• Justin Richardson

The Evolution of eBay

Updated: Aug 15, 2019

My second blog post will discuss how eBay has had to evolve its online brand proposition and communicate it to achieve continued growth throughout their business life-cycle.

As I’m sure we all remember, eBay (formerly known as AuctionWeb) used to deal exclusively in online auctions. The current state of eBay is incredibly different.

Buy It Now

One of the largest and most important features added by eBay early on was the “Buy It Now” button. This allowed sellers to guarantee themselves a specific profit as well as guarantee buyers a product. This addition also appeals to the recent need for ‘instant gratification.’ Furthermore, the “Buy It Now” button allowed eBay to appeal to a wider audience than just enthusiasts who sat on their computer all day bidding for items. The button allowed eBay to function like a conventional online store and ensure customer and merchant satisfaction.

The Move Away from Junk

With over 80% of eBay’s sales being new items, the brand has been moving away from the ‘garage sale’ image it previously held. This branding shift is obvious just from a look at the eBay main page which now looks more like a JB Hi-Fi or Harvey Norman site with discount codes, promotions and featured items from big retailers. eBay has mainly communicated this branding change via TV ads in several countries including the US, UK and Australia. Utilising TV ads allows eBay to reach a far larger audience when compared to digital marketing methods. This change in brand image shows eBay’s attempt to evolve into a destination for regular online shoppers as well as collectors and bargain hunters.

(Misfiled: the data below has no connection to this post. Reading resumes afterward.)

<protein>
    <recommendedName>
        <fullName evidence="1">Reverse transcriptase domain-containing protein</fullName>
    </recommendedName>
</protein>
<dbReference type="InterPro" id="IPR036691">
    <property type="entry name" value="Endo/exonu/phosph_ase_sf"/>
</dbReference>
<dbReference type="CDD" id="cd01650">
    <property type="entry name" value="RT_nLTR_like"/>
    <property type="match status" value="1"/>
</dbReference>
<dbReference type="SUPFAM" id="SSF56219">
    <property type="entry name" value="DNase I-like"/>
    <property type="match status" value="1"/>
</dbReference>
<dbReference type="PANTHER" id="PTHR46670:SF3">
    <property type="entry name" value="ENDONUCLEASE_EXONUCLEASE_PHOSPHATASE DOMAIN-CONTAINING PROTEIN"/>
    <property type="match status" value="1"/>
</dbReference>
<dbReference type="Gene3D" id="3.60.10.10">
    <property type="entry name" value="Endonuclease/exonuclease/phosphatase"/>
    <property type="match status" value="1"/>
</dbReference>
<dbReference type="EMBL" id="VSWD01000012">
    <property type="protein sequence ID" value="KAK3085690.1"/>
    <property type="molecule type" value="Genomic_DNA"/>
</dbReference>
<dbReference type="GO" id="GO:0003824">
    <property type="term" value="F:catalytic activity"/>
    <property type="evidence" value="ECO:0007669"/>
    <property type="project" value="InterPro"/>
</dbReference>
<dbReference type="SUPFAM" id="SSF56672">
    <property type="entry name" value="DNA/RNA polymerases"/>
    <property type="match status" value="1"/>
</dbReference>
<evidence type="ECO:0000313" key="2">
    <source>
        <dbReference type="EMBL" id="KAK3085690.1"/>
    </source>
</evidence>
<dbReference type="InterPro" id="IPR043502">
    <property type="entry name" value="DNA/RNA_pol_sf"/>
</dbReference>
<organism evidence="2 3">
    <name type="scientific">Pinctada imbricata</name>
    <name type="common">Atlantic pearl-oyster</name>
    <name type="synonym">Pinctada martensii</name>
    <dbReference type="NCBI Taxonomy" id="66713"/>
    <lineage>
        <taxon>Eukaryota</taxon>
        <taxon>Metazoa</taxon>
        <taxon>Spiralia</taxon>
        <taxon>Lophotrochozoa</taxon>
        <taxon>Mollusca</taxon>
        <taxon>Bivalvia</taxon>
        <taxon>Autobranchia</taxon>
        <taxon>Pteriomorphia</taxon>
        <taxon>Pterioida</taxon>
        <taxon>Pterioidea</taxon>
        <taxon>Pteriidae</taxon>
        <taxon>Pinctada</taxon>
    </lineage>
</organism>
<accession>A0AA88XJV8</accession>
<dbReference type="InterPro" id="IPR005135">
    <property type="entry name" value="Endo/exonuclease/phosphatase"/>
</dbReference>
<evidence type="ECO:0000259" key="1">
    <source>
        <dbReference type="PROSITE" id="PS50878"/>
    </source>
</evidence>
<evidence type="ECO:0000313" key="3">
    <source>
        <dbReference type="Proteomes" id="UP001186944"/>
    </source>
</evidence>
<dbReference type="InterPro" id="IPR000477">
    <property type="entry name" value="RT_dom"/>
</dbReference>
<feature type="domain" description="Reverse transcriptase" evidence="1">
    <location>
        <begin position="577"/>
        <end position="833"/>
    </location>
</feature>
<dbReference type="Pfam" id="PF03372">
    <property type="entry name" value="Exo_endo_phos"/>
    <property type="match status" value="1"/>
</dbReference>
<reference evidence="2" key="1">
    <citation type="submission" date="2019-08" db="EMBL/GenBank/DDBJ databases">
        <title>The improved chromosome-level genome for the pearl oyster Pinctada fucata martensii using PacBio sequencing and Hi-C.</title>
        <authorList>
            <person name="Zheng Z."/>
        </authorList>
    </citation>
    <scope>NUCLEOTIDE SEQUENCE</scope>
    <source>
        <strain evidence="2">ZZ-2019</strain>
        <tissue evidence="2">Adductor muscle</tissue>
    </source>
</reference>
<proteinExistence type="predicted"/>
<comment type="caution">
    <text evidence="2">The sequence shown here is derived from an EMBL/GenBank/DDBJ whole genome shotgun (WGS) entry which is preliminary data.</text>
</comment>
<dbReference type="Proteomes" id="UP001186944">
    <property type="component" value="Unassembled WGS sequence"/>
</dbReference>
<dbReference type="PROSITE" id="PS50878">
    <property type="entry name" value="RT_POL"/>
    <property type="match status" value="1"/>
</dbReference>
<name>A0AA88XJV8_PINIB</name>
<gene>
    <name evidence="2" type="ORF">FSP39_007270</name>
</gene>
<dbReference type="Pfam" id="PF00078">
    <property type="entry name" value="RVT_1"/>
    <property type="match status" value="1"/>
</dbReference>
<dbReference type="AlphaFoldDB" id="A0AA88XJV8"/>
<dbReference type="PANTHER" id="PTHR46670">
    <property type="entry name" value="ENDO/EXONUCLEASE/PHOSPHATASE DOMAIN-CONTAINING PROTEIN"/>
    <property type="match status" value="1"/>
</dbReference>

Throughout the years, eBay have vertically and horizontally integrated their business in order to expand their value proposition. There are numerous examples of this including the acquisition of PayPal in 2002 and Gumtree in 2005. eBay also purchased StubHub in 2007 to enter the ticket resale market.

Integrating such varied businesses into their own has allowed eBay to highly diversify their value proposition and reduce financial risk caused by underperforming arms of the firm.

Final Thoughts

eBay holds a dominant position within the e-commerce marketplace with only Amazon maintaining a larger market share in the West. Much of this success has been a result of their constant evolution of their value proposition to buyers and sellers.

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